Sat Jun 22, 1:34 PM ET
By RAVI NESSMAN, Associated Press Writer
UMFOLOZI, South Africa (AP) - The hippos snorted, the rhinos dozed
and the giraffes darted about nervously as the hammer fell Saturday
at Africa's largest wild animal auction.
A crowd of nearly 2,000 private game reserve owners, tourists with
children and the odd Texas millionaire wandered among the huge pens,
inspecting the hundreds of animals up for fierce bid at the annual
auction held by the parks board of South Africa's KwaZulu-Natal
A few minutes later in a nearby tent, auctioneer Mike Killassy
stood in front of a bank of television screens showing videos of
the animals and goaded potential buyers with his rolling patter.
"Elevenfive, elevenfive, there's a big bull there don't miss
this one do I hear 12? 12? I've got 12," he said before eventually
selling a trio of giraffes for $1,300 each.
The one-day auction started 14 years ago as an effort to get rid
of some of the surplus animals in the province's 110 protected areas.
Its importance has grown as more South Africans begin turning former
farms and cattle ranches into private game reserves, hoping to make
more money from tourism or game breeding.
The government used to kill the excess animals it could not donate
to conservation programs elsewhere, said Jeff Gaisford, a spokesman
for the parks board.
Culled antelope, for example, would then be turned into biltong,
a snack of cured meat, and sold for maybe $3 each, he said. Live
antelope can easily sell for 10 times that amount.
Saturday's auction pulled in $1.1 million, all of which goes to
the parks board.
"It's certainly a lot more productive," Gaisford said.
Most of the 416 live animals at the auction were captured in the
past few months by rangers armed with tranquilizer guns. The animals
were taken to the Umfolozi park, 45 miles north of Durban, for auction.
About 1,600 animals not yet captured were bid on as well.
Hours before the bidding, groups of agitated giraffes cantered
around their 20-foot-high cages of tall logs. Shelves of grass were
built into the inside wall about halfway up so the long-necked animals
could easily reach them.
Nearby, wildebeest, nyala antelope and zebras milled about their
cages and enormous white rhinos rested on their sides in long pens.
But the showpiece was the group of five hippos. The hippo is one
of the most dangerous animals in Africa as well as one of the hardest
to capture. The animals, used to hiding in lakes, grunted and huddled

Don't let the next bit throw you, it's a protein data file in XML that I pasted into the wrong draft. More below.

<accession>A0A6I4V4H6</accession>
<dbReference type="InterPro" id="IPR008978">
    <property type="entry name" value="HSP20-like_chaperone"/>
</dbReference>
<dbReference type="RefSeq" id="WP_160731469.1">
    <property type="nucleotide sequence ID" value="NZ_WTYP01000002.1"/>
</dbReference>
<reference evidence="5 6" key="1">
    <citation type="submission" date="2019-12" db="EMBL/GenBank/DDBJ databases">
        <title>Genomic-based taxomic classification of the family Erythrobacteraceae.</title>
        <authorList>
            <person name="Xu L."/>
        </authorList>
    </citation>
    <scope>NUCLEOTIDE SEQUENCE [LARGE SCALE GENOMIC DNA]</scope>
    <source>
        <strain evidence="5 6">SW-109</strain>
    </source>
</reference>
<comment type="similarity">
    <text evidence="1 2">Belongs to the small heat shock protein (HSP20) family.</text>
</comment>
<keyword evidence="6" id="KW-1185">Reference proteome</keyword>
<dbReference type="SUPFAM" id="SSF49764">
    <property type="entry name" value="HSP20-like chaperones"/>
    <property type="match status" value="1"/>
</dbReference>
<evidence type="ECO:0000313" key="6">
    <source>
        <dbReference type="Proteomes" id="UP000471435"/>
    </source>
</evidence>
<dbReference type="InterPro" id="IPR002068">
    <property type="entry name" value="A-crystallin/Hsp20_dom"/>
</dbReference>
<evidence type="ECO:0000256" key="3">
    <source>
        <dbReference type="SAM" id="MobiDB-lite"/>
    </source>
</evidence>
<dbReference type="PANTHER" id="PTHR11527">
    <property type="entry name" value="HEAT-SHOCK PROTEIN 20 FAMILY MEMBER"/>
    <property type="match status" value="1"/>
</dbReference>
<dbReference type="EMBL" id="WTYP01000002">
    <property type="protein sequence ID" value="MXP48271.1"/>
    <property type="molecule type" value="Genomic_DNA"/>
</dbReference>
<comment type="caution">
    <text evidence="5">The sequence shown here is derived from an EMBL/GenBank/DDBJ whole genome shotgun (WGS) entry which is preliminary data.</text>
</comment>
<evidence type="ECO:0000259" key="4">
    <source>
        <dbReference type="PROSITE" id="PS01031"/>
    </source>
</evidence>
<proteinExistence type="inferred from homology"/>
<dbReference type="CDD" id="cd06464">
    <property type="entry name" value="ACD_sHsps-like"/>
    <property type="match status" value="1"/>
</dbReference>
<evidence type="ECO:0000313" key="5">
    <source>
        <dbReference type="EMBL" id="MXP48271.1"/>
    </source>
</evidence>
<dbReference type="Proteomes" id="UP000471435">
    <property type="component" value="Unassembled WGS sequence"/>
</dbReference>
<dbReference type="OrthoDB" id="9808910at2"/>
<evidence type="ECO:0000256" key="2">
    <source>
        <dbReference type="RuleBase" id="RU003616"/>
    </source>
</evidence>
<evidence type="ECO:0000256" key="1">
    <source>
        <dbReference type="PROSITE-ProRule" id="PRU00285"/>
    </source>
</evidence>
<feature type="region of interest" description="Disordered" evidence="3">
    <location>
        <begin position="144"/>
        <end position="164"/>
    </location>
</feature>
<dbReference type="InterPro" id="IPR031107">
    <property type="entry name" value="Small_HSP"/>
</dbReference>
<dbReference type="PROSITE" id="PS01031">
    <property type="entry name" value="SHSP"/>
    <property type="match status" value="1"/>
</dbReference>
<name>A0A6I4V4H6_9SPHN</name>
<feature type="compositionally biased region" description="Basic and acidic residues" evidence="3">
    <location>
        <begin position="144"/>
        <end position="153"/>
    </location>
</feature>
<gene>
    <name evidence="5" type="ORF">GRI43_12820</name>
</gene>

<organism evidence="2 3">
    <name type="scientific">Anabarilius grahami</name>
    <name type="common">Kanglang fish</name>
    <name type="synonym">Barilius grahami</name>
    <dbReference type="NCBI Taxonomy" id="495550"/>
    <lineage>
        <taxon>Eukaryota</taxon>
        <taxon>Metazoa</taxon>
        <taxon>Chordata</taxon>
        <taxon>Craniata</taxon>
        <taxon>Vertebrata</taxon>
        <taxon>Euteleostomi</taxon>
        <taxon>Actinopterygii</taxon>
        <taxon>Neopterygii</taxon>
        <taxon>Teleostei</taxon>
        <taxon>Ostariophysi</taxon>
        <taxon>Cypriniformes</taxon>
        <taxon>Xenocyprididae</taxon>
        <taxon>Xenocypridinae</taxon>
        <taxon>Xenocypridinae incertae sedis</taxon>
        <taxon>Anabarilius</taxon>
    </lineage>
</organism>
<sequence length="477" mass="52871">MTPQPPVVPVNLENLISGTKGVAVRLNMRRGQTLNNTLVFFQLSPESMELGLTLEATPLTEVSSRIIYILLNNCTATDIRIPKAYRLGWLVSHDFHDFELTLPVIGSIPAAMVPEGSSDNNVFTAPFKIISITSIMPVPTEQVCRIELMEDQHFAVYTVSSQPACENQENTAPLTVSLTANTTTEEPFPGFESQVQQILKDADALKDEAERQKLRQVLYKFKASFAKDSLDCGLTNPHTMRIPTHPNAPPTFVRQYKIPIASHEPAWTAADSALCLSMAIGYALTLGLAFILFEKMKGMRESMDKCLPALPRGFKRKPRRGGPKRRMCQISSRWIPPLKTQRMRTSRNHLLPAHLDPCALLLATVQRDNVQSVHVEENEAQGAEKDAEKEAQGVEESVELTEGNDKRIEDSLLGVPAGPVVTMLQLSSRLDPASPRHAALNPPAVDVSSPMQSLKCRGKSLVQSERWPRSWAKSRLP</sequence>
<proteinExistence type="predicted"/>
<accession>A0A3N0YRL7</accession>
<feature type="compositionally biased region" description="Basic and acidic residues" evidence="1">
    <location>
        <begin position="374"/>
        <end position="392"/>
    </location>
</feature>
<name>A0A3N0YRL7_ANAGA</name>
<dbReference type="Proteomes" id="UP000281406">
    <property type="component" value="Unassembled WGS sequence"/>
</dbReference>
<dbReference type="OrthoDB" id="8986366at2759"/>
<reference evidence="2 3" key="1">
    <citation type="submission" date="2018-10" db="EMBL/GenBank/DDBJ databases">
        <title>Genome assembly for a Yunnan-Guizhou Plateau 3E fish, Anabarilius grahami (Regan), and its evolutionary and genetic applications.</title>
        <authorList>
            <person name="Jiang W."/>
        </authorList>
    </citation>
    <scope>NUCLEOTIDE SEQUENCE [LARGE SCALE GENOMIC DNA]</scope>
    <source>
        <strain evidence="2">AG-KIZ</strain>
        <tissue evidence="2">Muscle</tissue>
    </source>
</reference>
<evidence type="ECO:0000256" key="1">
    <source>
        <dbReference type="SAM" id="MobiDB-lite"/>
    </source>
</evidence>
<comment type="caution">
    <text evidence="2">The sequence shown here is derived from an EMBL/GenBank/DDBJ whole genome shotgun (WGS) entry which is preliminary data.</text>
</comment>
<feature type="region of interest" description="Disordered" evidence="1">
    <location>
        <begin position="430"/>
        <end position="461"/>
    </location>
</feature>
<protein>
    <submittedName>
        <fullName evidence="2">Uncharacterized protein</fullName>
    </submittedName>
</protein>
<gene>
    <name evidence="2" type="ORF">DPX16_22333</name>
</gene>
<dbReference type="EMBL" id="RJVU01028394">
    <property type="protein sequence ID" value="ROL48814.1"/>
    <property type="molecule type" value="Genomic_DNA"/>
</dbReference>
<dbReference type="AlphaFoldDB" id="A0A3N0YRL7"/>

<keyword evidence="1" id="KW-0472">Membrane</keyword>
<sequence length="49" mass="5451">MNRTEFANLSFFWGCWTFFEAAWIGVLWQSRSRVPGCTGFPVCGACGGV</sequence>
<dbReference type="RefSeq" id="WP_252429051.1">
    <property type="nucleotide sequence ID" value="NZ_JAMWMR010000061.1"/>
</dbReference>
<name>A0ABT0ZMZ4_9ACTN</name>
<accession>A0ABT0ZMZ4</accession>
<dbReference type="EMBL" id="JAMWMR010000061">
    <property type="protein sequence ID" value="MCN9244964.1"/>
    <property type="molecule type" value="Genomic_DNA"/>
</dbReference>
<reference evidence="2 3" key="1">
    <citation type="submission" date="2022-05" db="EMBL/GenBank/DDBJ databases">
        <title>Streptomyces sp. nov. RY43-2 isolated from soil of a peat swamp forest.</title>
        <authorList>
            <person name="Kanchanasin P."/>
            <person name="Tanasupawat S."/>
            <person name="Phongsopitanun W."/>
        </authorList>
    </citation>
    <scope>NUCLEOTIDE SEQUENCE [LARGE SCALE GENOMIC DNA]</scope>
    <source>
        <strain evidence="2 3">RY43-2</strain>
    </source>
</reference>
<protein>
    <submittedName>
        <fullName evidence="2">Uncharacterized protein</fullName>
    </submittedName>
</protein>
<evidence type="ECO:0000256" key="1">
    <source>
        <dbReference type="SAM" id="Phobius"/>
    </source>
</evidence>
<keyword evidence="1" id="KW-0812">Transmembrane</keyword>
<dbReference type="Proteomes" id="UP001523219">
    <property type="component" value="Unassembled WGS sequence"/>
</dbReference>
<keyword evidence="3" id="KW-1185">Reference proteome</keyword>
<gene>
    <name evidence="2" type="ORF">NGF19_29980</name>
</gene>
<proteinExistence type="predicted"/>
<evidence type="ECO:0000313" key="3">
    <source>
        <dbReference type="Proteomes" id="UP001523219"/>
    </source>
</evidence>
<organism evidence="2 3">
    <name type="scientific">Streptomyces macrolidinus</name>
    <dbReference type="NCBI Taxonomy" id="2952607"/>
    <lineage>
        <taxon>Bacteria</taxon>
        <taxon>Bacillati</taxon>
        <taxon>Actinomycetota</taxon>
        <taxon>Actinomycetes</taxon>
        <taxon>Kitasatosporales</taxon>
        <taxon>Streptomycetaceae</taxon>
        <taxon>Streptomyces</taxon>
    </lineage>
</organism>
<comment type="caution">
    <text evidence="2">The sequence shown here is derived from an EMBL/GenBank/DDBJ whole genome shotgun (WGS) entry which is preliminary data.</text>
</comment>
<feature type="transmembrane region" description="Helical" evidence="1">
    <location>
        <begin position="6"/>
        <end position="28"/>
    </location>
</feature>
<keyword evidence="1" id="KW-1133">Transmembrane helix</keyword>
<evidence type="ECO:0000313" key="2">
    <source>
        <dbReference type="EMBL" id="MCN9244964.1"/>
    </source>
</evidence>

together in the shade at the back of their pen. This particular
group was marked for auction after one attacked and severely injured
Hippos cannot be captured with tranquilizer guns, because they
might run into the water, fall asleep and drown. They have to be
starved out of their habitat, then lured into cages baited with
Behind the pens a fleet of shiny green trucks waited to transport
the animals to their new homes.
Anton Swardt, 35, kneeled before a young male rhino, taking notes
approvingly in his auction book.
"They're beautiful creatures, eh?" he said. "What's
nice about this one is its ears are all clean." He was referring
to the absence of holes used by rangers to mark the beasts.
Swardt, who owned a farm near Warmbaths, was also impressed the
rhino was eating right in front of him, and he admired its large
Most of the rhinos sold for between $20,000 and $30,000 each. The
five hippos sold for $4,100, a new South African record. Previously
the most paid was $2,700.
Pete Mare was more interested in the nyala pens, hoping to add
some of the rare antelope to his private reserve near Kruger National
Park, in the north of the country. He was especially impressed to
see them looking so healthy after spending more than two months
penned up, a good sign they would survive being relocated to his
"They're a very, very sensitive species," he said. Mare
later bought scores of nyala at the auction.
Some of the strongest bidding came for a huge nyala bull that some
of the buyers had praised as one of the most beautiful in the world
for its long horns and sturdy body.
Texas millionaire Dial Dunkin eventually won with a $2,600 bid,
an auction record for a single nyala.
Dunkin planned to put that animal, and a group of mostly female
nyalas he also bought, on the ranch he owns with a South Africa
partner near Kimberly, about 150 miles south of Johannesburg.
"I would have gone a lot higher," said the 67-year-old
from Harlingen, Texas. "That's a very outstanding animal. It's
the biggest one I've ever seen."